Spokane Valley groups organize event to connect homeless with services

click to enlarge Spokane Valley Homeless Connect is modeled after Spokane Homeless Connect, pictured above in 2014. - CLARKE HUMPHREY PHOTO
Clarke Humphrey photo
Spokane Valley Homeless Connect is modeled after Spokane Homeless Connect, pictured above in 2014.

Homelessness isn't always what you see on the streets. In Spokane Valley, sometimes homelessness is a person going to the library just to sit there, in a clean, quiet place where they can be left alone.

It's something Aileen Luppert, managing librarian at the Spokane Valley Library, is seeing more of recently.

"We're starting to see it everyday," Luppert says.


Luppert thought Spokane Valley needed an event with one-stop shopping for homeless people, allowing them to be connected with services. Modeled after the annual Spokane Homeless Connect. On Friday, Sept. 14, the first ever Spokane Valley Connect will take place at Opportunity Presbyterian Church on 202 N. Pines Rd.

At Spokane Valley Connect, people can find housing resources, get free youth sports physicals, sign up for dental and health check-ups, or find mental health services. A full list of the more than 40 on-site providers can be found here.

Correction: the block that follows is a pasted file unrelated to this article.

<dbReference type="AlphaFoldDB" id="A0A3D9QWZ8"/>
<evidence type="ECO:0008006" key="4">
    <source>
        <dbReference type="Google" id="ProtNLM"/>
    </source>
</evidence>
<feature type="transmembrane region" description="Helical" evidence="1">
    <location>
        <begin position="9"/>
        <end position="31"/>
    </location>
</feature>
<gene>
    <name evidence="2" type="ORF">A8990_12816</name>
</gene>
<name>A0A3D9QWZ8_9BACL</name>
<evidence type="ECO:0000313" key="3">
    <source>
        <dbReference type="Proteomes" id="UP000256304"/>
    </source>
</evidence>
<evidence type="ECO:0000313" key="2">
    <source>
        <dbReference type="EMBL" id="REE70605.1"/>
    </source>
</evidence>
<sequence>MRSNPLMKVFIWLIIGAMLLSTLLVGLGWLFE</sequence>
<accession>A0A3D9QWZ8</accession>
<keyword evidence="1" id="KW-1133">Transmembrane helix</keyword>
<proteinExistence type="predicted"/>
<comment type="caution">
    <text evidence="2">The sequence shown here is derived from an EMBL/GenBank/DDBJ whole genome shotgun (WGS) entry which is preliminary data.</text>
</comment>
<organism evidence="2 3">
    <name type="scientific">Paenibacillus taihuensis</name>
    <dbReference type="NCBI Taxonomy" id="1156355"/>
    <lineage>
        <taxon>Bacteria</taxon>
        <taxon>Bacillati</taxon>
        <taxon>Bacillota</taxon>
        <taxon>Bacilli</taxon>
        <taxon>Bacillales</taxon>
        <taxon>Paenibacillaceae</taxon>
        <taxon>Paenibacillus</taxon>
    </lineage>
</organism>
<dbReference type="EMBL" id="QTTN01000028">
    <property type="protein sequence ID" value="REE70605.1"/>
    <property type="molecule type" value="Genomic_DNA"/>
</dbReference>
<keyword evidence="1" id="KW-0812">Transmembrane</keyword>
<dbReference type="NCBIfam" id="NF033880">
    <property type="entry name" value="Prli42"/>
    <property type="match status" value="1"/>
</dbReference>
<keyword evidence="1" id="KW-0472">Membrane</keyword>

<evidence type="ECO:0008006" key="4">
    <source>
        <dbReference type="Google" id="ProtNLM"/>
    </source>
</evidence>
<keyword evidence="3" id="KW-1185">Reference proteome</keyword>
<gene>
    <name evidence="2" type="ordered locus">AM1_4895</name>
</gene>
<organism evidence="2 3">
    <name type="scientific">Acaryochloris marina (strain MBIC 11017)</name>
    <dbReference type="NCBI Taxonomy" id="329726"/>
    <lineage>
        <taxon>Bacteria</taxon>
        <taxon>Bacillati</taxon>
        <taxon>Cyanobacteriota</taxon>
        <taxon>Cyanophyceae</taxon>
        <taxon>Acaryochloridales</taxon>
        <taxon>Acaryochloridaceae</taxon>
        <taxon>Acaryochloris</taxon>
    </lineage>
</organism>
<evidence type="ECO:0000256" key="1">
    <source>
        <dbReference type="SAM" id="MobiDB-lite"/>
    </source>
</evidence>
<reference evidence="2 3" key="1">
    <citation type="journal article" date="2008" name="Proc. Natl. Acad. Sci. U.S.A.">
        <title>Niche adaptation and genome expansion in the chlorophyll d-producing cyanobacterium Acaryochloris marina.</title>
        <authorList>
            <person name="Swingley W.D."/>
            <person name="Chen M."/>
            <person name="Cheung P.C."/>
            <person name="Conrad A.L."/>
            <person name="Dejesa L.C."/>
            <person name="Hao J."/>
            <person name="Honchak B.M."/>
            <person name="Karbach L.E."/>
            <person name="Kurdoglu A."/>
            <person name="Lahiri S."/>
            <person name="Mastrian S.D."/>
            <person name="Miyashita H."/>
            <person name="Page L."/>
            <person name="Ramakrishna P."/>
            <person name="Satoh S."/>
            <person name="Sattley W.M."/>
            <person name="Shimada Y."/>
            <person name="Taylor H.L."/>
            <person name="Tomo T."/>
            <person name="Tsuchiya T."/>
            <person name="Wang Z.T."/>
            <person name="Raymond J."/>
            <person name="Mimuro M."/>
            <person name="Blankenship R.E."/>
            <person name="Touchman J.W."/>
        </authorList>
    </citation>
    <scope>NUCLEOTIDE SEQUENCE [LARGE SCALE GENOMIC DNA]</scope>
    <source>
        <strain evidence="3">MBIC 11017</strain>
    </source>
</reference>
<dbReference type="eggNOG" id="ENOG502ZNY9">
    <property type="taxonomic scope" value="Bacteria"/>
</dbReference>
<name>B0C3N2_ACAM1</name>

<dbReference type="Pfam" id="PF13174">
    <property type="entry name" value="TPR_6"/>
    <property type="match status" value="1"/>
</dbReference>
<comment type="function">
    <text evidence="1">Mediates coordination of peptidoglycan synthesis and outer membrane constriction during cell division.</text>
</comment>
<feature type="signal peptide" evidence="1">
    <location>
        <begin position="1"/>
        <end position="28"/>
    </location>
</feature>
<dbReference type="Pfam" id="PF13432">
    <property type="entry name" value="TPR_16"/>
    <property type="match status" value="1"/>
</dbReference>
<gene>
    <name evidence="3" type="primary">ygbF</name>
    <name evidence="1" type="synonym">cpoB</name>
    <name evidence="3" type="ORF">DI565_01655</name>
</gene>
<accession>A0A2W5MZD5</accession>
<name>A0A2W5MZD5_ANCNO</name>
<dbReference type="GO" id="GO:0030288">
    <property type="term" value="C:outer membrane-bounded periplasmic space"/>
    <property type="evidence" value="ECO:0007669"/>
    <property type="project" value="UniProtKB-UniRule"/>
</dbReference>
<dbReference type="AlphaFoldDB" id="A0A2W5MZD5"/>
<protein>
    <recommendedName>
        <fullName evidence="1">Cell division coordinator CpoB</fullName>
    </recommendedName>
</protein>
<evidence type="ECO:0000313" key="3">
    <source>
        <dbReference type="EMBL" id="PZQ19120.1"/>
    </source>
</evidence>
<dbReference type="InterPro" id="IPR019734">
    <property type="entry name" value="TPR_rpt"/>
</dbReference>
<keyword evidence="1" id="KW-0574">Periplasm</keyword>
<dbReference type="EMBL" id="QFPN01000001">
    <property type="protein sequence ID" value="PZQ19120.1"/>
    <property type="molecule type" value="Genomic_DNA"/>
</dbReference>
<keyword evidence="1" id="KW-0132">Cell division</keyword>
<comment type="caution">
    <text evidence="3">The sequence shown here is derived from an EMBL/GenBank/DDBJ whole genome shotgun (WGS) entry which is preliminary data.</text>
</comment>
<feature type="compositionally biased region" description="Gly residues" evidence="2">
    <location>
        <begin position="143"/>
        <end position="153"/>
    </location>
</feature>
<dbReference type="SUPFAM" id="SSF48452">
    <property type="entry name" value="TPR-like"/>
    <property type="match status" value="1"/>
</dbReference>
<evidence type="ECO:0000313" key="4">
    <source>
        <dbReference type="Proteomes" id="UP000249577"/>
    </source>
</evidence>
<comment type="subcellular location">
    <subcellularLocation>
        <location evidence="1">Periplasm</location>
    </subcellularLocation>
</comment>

Luppert, the chair of the event's organizing committee, says she's been alarmed by the growing number of homeless students in Spokane Valley. Spokane Valley schools saw a 9.6 increase in student homelessness in 2017-18 compared to the year before, she says. That figure includes students who are "doubled up" or sleeping on someone's couch.

The event will have more of a "family feel," she says, recognizing that homelessness in Spokane Valley may look a little different than it does in downtown Spokane. There will be educational services there, along with school supplies for families that can't afford them.


Luppert says the event is something that's been in the works for years, ever since the Spokane Homeless Connect — which usually takes place in January — launched seven years ago.

"We know there's a need here," she says.

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About The Author

Wilson Criscione

Wilson Criscione, born and raised in Spokane, is an Inlander staff writer covering education and social services in the Inland Northwest.